Abdominal ultrasound (ab-DAH-mih-nul UL-truh-sownd)
A procedure used to examine the organs in the abdomen. An ultrasound transducer (probe) is pressed firmly against the skin of the abdomen. High-energy sound waves from the transducer bounce off tissues and create echoes. The echoes are sent to a computer, which makes a picture called a sonogram. Also called transabdominal ultrasound.
The removal or destruction of a body part or tissue or its function.
A type of complementary and alternative medicine. Acupuncture is the technique of inserting thin needles through the skin at specific points on the body to help control pain and other symptoms.
Alternative therapies (all-TER-nuh-tiv THAYR-uh-pee)
Treatments that are used instead of standard treatments. Less research has been done for most types of alternative medicine, compared to standard medicine.
A blood condition where your red blood cell count is too low.
A procedure to x-ray blood vessels. The blood vessels can be seen because of an injection of a dye that shows up in the x-ray.
An abnormal loss of the appetite for food
Feelings of fear, dread, and uneasiness that may occur as a reaction to stress.
Abnormal buildup of fluid in the abdomen that may cause swelling.
A fluid made by the liver and stored in the gallbladder. It is released into your small intestine, where it helps digest fat.
Biliary bypass (BIL-ee-air-ee Bahy-pas)
Biliary bypass surgery reroutes the flow of bile around a tumor. It may relieve jaundice if the tumor is blocking the common bile duct.
Different types of biliary bypass operations may be done, based on the location of the blockage.
The removal of cells or tissues for examination by a pathologist.
Blood cell counts
A measure of the number of red blood cells, white blood cells, and platelets in your blood.
Blood test (blud test)
A test done on a sample of blood to measure the amount of certain substances in the blood or to count different types of blood cells. Blood tests may be done to look for signs of disease or agents that cause disease, to check for antibodies or tumor markers, or to see how well treatments are working.
A term for diseases in which abnormal cells divide without control and can invade nearby tissues.
Case manager: A healthcare professional, often a nurse with experience in cancer, who helps coordinate the care of a person with cancer before, during, and after treatment. At a medical center, a case manager may provide a wide range of services. Insurance companies also employ case managers.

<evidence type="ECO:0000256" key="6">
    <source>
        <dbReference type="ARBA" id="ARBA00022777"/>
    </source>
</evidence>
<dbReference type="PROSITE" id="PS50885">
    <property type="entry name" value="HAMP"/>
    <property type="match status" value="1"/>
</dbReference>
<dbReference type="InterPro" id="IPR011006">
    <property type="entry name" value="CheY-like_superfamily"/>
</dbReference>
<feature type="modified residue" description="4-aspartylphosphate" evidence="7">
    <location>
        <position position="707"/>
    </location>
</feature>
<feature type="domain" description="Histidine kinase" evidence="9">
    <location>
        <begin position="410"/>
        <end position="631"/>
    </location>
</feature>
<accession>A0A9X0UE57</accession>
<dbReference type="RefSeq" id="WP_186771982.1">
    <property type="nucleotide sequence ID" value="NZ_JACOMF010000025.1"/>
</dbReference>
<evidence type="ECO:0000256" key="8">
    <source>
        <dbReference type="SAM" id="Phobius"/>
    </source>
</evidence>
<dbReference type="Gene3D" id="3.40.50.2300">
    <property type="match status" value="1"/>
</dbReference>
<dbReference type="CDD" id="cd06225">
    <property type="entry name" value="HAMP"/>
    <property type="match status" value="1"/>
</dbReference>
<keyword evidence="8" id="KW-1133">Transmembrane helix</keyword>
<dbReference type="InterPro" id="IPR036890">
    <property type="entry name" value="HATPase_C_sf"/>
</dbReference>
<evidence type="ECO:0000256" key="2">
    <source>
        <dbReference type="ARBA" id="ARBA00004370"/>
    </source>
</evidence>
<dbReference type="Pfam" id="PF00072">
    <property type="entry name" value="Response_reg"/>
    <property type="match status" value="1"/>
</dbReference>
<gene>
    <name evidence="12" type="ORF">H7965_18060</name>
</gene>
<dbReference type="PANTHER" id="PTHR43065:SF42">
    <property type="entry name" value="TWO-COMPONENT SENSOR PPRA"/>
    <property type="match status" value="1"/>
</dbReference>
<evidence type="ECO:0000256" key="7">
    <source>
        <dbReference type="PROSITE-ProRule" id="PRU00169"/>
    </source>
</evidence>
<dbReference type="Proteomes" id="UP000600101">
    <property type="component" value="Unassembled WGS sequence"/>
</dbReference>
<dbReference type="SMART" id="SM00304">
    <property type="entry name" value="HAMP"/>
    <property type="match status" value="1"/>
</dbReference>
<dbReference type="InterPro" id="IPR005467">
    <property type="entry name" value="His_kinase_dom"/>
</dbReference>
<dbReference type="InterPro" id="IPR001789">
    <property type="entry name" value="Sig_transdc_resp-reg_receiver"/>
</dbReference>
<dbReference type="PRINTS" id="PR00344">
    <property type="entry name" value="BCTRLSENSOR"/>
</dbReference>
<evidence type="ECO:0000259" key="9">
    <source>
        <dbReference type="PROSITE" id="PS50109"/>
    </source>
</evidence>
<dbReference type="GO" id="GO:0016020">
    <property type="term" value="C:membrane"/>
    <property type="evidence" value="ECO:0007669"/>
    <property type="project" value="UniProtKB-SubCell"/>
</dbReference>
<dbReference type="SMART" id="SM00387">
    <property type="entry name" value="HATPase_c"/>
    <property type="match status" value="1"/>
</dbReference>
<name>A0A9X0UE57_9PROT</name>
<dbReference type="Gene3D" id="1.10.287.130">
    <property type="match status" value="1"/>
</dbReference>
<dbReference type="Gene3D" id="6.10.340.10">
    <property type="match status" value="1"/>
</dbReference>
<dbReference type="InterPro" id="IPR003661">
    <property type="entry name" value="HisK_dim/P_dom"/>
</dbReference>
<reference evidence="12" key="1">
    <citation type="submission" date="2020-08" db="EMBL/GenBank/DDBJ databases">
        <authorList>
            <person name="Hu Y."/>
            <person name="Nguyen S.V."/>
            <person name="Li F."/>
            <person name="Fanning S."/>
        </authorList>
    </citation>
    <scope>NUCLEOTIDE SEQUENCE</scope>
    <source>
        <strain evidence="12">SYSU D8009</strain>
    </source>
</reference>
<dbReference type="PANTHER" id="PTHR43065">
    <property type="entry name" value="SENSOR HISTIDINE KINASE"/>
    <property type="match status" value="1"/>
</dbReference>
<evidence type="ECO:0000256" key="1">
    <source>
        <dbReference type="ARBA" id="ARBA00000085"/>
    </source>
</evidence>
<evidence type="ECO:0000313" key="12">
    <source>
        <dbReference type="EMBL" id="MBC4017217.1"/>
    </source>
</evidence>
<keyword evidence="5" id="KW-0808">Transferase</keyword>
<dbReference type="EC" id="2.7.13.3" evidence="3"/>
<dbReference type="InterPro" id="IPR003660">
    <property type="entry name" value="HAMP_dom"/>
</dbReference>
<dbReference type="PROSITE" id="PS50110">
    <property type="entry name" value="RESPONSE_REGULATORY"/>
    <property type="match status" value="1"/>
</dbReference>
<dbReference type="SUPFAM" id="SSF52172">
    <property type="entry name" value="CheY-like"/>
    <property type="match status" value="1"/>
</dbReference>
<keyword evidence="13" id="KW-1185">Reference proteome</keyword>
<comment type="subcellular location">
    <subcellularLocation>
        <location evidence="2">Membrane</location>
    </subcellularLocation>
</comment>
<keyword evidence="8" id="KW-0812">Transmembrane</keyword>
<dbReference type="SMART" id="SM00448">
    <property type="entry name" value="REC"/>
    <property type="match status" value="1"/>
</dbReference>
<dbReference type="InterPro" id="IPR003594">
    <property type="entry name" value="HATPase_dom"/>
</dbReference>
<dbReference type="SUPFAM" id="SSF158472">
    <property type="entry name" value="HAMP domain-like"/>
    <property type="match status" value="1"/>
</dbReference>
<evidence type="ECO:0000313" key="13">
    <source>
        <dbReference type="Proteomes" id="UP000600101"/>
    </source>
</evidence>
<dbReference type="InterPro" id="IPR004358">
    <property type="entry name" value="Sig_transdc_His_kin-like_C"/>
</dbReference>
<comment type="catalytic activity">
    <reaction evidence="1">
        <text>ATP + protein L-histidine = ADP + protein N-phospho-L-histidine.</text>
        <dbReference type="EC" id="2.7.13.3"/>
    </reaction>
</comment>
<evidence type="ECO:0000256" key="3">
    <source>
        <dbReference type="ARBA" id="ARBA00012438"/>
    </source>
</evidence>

A flexible tube used to deliver fluids into or withdraw fluids from your body.
Celiac plexus block (See-lee-ak Plek-suh s Blok)
A special type of nerve block performed to relieve abdominal pain. During a nerve block, nerves are injected with either an anesthetic to stop pain for a short time or a medication that destroys the nerves and can relieve pain for a longer time.
Central Venous Catheter (CVC) (SEN-trul VEE-nus KA-theh-ter)
A thin, flexible tube that is inserted into a vein in your upper arm, thigh, or neck or below the collarbone. It is used to give you intravenous fluids, blood transfusions, chemotherapy and other drugs, and for taking blood samples. It avoids the need for repeated needle sticks.
Treatment with medicines that kill cancer cells.
Clinical trials (KLIH-nih-kul TRY-ul)
A type of research study that tests how well new medical approaches work in people.. Also called clinical study.
Coinsurance (koh-in-shoo r-uh ns)
The percentage of health care costs an insured patient pays after meeting a health care plan's yearly deductible.
Complementary and Alternative Medicines (CAM)
Forms of treatment that are used in addition to (complementary) or instead of (alternative) standard treatments. These practices generally are not considered standard medical approaches
Forms of treatment that are used in addition to (complementary) standard treatments. These practices generally are not considered standard medical approaches.
Computed tomography scan (kum-PYOO-ted toh-MAH-gruh-fee skan)
A procedure that uses a computer linked to an x-ray machine to make a series of detailed pictures of areas inside the body. The pictures are taken from different angles and are used to create 3-dimensional (3-D) views of tissues and organs. A dye may be injected into a vein or swallowed to help the tissues and organs show up more clearly. A computed tomography scan may be used to help diagnose disease, plan treatment, or find out how well treatment is working. Also called CAT scan, computerized axial tomography scan, computerized tomography, and CT scan.
A set fee, in dollars, that an insurance provider requires a patient to pay each time care is received.
Curative treatment (kur-uh-tiv)
Treatment aimed at producing a cure.
The amount of money to be paid under the terms of an insurance policy to the designated beneficiary after the death of the insured person.
Deductible (dih-duhk-tuh-buh l)
The amount of money to be paid under the terms of an insurance policy to the designated beneficiary after the death of the insured person.
A mental condition marked by ongoing feelings of sadness, despair, loss of energy, and difficulty dealing with normal daily life.